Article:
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Aug 17, 2016

Social Enterprise Making Major Advances

While businesses that create social impact are still a minor part of the Central Ohio economy, the amount of activity and engagement in this business sector expanded significantly in the past year.  Summarized in the recently released report State of Social Enterprise in Central Ohio (available by download at http://www.cincohio.com/socentincbus-report/), progress occurred in three areas:
●    More players are participating in, trying out, and producing social impact through enterprise;
●    Awareness of social enterprise is expanding through increased media coverage and a growing number of community events; and
●    The local business community is devoting more time and more money to make social enterprise a successful and significant business sector in our region.

Says Craig Marshall, Managing Partner of Ernst & Young LLP, “Making a positive difference in the world is not a side activity.  We can all make the biggest contribution to our communities when we take our collective skills and competencies and apply them to helping solve some of our communities’ most pressing challenges.”

Over the past year, 20 new social enterprises were identified and five faded away, bringing to 85 the number of social enterprises currently operating in our community.  Columbus’ emerging social enterprises were doubly honored by the prestigious Ernst & Young Entrepreneur of the Year award program.  Central Ohio’s own Bill Hardy, President & CEO of Equitas Health (formerly known as AIDS Resource Center Ohio) was recognized as the 2016 Entrepreneur of the Year in the category of Health Care and Technical Services.  This is first time in the nation that the program recognized a social enterprise as a frontrunner in entrepreneurship.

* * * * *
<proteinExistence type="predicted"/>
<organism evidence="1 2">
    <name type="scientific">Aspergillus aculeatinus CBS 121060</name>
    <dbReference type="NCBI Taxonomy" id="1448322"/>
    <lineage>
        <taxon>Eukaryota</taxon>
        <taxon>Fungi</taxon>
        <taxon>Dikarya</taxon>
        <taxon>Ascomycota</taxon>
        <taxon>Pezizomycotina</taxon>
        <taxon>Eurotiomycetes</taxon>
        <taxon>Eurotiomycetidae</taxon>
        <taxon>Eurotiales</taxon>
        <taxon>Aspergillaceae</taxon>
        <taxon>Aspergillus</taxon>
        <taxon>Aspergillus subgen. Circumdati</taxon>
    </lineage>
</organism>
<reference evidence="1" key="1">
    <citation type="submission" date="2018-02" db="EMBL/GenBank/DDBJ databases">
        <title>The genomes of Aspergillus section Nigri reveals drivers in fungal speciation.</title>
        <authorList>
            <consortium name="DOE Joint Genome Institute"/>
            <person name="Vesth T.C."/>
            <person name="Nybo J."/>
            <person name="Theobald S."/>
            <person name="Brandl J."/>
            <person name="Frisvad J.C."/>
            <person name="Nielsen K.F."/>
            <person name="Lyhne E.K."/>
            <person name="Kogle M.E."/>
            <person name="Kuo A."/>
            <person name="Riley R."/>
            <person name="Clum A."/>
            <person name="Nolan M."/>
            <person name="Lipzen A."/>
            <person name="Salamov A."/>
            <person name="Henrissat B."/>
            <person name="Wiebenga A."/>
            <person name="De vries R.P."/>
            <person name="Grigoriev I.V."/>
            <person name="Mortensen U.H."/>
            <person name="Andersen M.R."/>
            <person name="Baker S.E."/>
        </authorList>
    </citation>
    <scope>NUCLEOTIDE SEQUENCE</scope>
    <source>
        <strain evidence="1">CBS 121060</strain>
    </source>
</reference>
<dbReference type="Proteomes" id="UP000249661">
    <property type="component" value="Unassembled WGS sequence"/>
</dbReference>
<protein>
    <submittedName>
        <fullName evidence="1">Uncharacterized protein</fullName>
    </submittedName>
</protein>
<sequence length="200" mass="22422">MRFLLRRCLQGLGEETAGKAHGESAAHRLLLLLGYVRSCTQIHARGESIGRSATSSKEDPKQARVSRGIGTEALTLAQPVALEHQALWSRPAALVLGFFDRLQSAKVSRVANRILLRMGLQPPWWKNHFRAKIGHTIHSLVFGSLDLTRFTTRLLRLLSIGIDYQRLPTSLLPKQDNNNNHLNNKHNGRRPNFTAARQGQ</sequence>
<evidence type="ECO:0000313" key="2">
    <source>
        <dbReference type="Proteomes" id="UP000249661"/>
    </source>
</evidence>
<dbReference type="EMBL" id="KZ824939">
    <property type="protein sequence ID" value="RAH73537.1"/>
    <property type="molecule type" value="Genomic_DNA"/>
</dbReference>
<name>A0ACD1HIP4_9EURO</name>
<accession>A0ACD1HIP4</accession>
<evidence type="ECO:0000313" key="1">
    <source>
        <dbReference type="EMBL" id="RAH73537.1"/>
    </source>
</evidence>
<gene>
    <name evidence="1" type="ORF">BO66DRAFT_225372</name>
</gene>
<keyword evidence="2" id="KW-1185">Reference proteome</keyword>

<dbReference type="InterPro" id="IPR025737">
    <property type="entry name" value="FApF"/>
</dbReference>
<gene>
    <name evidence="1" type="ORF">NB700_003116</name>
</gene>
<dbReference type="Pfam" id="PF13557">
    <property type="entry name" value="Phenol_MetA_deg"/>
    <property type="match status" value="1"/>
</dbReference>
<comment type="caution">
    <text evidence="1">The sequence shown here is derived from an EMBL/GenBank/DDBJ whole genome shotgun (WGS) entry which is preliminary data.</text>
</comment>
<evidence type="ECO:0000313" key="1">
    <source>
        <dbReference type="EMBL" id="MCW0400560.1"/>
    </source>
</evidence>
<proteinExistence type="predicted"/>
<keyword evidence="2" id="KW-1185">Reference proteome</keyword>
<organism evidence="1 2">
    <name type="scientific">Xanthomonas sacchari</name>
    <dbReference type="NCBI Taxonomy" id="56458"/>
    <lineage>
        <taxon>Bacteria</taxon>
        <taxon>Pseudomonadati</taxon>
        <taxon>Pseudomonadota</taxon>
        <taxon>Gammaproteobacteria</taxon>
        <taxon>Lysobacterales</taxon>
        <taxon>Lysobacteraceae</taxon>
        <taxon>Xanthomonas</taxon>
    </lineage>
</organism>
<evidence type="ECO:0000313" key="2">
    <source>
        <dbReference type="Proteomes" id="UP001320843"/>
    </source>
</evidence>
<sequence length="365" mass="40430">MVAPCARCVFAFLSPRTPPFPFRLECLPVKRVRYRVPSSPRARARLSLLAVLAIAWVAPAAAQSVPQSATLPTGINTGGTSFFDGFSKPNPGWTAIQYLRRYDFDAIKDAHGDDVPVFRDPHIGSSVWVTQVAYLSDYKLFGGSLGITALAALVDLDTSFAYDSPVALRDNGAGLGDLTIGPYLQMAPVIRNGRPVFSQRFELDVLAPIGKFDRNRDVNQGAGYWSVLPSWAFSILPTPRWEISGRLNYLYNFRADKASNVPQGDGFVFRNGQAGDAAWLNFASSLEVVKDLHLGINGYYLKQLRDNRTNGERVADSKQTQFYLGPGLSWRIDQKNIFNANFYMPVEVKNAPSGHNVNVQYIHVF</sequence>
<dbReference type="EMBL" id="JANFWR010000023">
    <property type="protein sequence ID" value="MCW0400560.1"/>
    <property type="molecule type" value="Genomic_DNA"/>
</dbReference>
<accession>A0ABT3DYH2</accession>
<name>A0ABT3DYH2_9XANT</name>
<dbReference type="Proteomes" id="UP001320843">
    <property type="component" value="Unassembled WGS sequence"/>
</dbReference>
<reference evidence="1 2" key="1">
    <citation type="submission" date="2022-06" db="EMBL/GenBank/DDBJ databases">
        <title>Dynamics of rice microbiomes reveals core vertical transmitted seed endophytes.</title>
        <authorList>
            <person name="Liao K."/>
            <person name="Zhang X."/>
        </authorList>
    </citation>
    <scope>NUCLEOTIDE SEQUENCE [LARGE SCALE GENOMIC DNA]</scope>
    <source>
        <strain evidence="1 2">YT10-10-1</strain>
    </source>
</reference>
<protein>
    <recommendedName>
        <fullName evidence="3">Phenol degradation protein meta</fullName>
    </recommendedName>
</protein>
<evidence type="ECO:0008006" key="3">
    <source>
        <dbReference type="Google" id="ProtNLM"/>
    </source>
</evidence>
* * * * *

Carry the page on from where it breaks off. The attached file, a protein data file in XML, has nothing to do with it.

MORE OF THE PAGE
Social enterprise is distinctive only to the extent that it creates impact.  Over the past year data on impact has been collected for 31 of our region’s social enterprises.  The data show that these social enterprises have created 1,333 jobs that would not otherwise have existed.  The $16.3 million they generate in payroll gives taxes to state and local government and hope of financial stability to their workers.  Their $29.9 million in revenue is nothing to sneeze at – and this sum comes from just one-third of our local social enterprises. Measuring social impact is still at an early stage but some measures are easier to aggregate, such as bringing education to 7,500 people or providing over 18,000 meals to the hungry.

The next step is summarized by Lisa Courtice, Executive Vice President of The Columbus Foundation: “In a few short years, the Central Ohio community has moved from a small and relatively unknown social enterprise community to a breadth of social enterprises that are gaining in popularity.  As a next step, documenting the positive benefits of these organizations will help sustain and grow this valuable sector of our local economy.”

Cardinal Health is taking the first step in this direction by devoting two global teams this Fall to conduct a needs analysis of Central Ohio government, corporate, and philanthropic stakeholders’ desire for better data and analysis of social impact and to assess the technology necessary to make that information readily accessible to the community.

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Allen J. Proctor, President & CEO

Center for Social Enterprise Development.